Why YOU need a memory hub!
The dictionary defines a hub as the effective center of an activity, region, or network. Your memory hub is the place that ALL of your photos, videos, and documents are stored. This blog will break down the who, what, when, where, and why of the memory hub!
Who should have a memory hub
For any person, family, or business that keeping track of their history is important. This is the one place where everything is kept telling your story.
What should be kept in a memory hub
- most likely taken with your phone(s)
Digital photos from other digital cameras
- taken on a DSLR or mirrorless camera (the big camera or real camera)
- taken on a digital camera from the last 20 years
- taken by a professional that you have the copyright and were shared with you
- printed photos that have been scanned to share and preserve easily
- slides that have been digitized
- negatives that have been converted
- most likely recorded with your phone(s)
Digital photos from other digital cameras
- recorded on a DSLR or mirrorless camera (the big camera or real camera)
- recorded on a digital camera from the last 20 years
- recorded by a professional that you have the copyright and were shared with you
Digitized old media
- Film reels (not the kind on Instagram)
- Any older media that you no longer have the equipment to play
Documents (pdfs, word documents, spreadsheets)
- Family Trees
- Newspaper clippings
- Anything that tells your story that is not a photo or a video
When should you create and add to your memory hub
I think you should set up your own memory hub today. This is as simple as creating a folder on your computer or external hard drive (more on this later) that is called YOUR LAST NAME Memory Hub.
It will take a while to get everything into one spot in the hub but you can take little steps or devote a day to adding everything to the hub. I actually recommend a “working hub” for when you are consolidating everything.
If you take 100 photos or more a month, I recommend that set up a reminder to add your phone photos to your memory hub
If you take only a few photos each month, you can move things into your less often but should still be on a regular basis
- Basically, any time you have taken lots of photos (this is different for everyone)
Upon receipt of items from others
- Scanned photos or other digitized media
- Shared from a special event (so I don’t have to find the link over and over)
- Anytime you have something you need or want to add
Where you should keep your memory hub
Your memory hub should be kept on your primary computer or on an external hard drive.
- It can easily be backed up (meaning that 3-2-1 can be accomplished)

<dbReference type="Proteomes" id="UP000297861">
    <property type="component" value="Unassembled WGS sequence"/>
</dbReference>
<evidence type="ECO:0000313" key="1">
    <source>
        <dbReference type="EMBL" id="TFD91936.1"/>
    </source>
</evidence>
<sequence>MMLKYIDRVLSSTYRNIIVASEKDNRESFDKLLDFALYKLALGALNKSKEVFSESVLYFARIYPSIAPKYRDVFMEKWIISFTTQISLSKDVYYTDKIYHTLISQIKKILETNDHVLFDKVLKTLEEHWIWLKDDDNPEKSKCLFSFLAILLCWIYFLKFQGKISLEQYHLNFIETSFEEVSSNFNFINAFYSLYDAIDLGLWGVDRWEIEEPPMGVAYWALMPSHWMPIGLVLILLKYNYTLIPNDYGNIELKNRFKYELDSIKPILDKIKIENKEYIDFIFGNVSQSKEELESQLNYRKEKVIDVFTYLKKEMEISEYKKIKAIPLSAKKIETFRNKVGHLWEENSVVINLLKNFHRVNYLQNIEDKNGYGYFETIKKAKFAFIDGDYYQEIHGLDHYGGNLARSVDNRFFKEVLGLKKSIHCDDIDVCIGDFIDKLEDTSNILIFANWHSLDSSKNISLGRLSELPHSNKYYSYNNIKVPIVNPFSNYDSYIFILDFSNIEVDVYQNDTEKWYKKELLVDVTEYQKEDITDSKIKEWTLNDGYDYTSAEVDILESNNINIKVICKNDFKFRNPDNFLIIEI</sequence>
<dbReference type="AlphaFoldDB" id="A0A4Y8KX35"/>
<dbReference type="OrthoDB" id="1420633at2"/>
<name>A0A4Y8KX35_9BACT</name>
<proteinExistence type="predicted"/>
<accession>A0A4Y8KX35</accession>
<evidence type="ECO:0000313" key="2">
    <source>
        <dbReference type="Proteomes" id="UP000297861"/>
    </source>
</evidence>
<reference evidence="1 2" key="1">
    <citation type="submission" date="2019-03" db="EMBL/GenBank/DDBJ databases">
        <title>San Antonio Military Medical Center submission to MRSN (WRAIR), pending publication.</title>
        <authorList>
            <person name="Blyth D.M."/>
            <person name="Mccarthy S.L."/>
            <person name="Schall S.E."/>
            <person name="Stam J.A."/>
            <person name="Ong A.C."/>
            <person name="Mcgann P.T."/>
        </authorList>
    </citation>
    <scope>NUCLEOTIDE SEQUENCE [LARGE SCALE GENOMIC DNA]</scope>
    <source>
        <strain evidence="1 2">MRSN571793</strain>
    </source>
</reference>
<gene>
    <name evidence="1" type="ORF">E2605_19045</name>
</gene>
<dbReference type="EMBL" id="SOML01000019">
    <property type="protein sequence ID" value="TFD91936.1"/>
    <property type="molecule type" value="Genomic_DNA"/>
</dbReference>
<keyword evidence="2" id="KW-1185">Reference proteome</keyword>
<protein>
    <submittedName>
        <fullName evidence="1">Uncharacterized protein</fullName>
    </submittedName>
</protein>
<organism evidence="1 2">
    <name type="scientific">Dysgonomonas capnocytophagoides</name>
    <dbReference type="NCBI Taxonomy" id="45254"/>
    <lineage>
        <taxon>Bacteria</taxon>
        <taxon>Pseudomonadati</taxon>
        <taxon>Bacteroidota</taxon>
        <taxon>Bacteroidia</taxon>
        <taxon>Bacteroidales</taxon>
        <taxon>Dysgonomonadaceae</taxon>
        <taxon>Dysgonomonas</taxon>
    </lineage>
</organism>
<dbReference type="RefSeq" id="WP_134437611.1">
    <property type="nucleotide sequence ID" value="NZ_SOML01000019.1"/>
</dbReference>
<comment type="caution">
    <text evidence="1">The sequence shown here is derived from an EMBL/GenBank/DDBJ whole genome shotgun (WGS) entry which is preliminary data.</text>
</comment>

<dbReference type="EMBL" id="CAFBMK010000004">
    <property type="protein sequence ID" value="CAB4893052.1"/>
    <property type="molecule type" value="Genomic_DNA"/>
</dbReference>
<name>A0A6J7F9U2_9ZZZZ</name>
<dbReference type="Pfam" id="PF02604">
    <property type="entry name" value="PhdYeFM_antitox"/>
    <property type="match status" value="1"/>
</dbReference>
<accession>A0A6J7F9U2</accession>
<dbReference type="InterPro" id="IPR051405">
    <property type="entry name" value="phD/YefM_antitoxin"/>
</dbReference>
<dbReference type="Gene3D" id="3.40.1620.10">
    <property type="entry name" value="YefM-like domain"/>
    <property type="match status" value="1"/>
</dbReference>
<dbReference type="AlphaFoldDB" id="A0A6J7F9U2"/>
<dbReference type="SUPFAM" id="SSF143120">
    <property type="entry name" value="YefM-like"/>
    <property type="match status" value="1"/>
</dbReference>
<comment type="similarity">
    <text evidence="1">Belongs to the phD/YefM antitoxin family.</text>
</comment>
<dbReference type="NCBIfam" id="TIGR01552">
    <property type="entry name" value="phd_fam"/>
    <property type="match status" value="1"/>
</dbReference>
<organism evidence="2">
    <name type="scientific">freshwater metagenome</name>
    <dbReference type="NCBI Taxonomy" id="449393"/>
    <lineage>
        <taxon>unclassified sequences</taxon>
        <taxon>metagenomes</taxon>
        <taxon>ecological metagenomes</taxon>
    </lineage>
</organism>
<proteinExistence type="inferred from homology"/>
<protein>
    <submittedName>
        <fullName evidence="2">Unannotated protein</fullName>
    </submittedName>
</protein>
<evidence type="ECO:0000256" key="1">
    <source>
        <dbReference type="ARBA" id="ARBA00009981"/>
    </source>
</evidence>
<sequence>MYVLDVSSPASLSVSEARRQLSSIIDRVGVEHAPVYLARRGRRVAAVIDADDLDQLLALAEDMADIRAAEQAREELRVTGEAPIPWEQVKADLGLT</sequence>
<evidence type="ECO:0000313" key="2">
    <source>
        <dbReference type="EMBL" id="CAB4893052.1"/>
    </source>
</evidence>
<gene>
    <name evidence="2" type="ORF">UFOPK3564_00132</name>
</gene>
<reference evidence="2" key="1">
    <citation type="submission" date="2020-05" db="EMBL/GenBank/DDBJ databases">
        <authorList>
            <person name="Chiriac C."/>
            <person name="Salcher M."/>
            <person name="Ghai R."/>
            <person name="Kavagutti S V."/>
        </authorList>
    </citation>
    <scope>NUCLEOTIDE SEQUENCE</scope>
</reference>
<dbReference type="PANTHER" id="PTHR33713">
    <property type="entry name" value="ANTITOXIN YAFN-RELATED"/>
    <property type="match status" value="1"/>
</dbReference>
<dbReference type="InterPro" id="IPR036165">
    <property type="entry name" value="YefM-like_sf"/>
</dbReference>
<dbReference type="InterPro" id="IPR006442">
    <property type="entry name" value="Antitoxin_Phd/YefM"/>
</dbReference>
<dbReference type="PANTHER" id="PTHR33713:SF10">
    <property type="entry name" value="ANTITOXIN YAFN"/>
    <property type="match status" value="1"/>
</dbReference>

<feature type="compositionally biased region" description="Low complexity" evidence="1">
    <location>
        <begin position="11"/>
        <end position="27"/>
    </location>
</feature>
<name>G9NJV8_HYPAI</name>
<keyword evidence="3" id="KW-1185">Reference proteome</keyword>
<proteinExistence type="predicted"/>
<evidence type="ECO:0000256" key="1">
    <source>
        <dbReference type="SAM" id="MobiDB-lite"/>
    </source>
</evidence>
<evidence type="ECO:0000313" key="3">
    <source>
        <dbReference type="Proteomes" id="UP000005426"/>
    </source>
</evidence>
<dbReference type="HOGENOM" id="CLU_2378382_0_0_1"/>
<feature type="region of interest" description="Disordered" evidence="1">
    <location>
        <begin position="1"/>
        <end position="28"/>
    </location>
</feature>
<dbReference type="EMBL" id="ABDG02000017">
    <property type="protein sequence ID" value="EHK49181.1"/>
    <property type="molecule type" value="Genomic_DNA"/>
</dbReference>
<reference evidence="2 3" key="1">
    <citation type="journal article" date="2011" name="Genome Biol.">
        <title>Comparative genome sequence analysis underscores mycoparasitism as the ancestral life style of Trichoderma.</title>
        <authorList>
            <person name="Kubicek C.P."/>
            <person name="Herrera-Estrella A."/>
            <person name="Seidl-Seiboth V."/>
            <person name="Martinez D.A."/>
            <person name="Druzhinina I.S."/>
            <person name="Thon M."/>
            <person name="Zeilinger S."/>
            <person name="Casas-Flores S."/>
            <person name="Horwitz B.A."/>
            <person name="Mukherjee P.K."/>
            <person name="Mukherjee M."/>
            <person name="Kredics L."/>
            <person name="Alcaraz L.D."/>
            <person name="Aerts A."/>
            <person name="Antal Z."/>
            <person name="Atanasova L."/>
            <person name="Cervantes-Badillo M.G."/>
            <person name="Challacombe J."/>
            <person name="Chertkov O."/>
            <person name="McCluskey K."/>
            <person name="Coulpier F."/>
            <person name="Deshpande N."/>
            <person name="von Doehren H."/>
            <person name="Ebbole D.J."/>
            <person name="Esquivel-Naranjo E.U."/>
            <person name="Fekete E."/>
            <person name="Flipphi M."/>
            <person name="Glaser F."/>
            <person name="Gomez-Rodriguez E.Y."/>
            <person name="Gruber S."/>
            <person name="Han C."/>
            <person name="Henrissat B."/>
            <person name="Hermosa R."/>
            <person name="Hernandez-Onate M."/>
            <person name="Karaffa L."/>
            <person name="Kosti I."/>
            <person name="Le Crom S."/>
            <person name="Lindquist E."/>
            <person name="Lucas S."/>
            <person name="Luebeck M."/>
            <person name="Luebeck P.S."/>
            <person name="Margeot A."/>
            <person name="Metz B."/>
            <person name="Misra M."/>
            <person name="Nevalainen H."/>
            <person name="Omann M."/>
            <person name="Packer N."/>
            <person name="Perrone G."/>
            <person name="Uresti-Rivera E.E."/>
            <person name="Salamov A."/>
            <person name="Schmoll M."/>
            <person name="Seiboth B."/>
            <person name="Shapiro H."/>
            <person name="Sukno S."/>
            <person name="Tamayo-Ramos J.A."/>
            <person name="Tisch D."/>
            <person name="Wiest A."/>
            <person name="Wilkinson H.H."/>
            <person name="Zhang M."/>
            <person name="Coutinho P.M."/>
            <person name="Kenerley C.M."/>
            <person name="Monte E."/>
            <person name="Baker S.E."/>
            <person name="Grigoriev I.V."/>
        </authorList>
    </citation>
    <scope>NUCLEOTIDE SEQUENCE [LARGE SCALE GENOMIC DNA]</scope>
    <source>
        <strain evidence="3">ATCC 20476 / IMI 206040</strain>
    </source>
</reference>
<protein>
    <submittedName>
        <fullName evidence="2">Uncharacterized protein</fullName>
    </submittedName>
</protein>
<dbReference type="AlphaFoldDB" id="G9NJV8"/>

- It can be accessed offline
- Metadata can be added and retained (captions, keywords, etc)
- Files can be renamed
- Duplicates can be removed in bulk
- You have total control
Cloud services are NOT ideal for your memory hub. Only use a cloud service where you can maintain the files on your computer when you are offline. For example: if you are an Apple user and have all your photos in iCloud and synced with your Mac (not optimized) your memory hub can be in iCloud. My photo hub is in Dropbox and can be accessed by any of my devices BUT all of my photos are synced to my PC and are available offline and therefore backed up the Backblaze.
This does not mean that you can’t use a photo-sharing site like Google Photos, Amazon Photos, SmugMug, Flickr, etc. (this list could go on and on) These sites all have a place but should be used for sharing only AFTER the photos are in your hub.
Why YOU need a memory hub
If your memories are important to you, a memory hub will give you peace of mind!
- You know that all your photos/videos/documents are in one place
- You have a simple backup plan (3-2-1) that is easy to maintain that allows you to know your memories are safe no matter what
- You can leave a legacy for your family without worrying about subscription payments and passwords
When will you be setting up your memory hub?
If you need more guidance, check out HOPEkeeping! In the first lesson, I share why and how to set up your hub. If you are looking for one-to-one help or for someone else to set this up for you, schedule a Free Consultation with Lisa today!
Blog published on October 10, 2022
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We use Photos for Mac for everything that is coming in now. However, I have lots of older photos that are printed, and some media that we’ve been transferring from analog to digital. It is a lot of work. While I love the photos and movies, I do think we have too much.
Unfortunately, this is an easy task to procrastinate. I love the idea of having a hub!
I transfer all my photos and videos to my laptop and into folders. So that part of the memory hub is great. I am going to think about a folder on my computer for documents or certificates. They are on paper right now. I think if it is altogether my family would enjoy looking at it. If they have to find it all they might get frustrated.
Great advice! Photos are the bane of my organizing existence. I have 45+ years of prints, a decade of digital photos, and almost 7 years of iPhone-taken photos. The digital photos taken on a camera are on my Mac, backed up to Backblaze and an external hard drive. Everything taken since 2016 is backed up to Photos for Mac, but I’ve yet to find a satisfying method for downloading and storing unoptimized photos from the camera that isn’t labor intensive.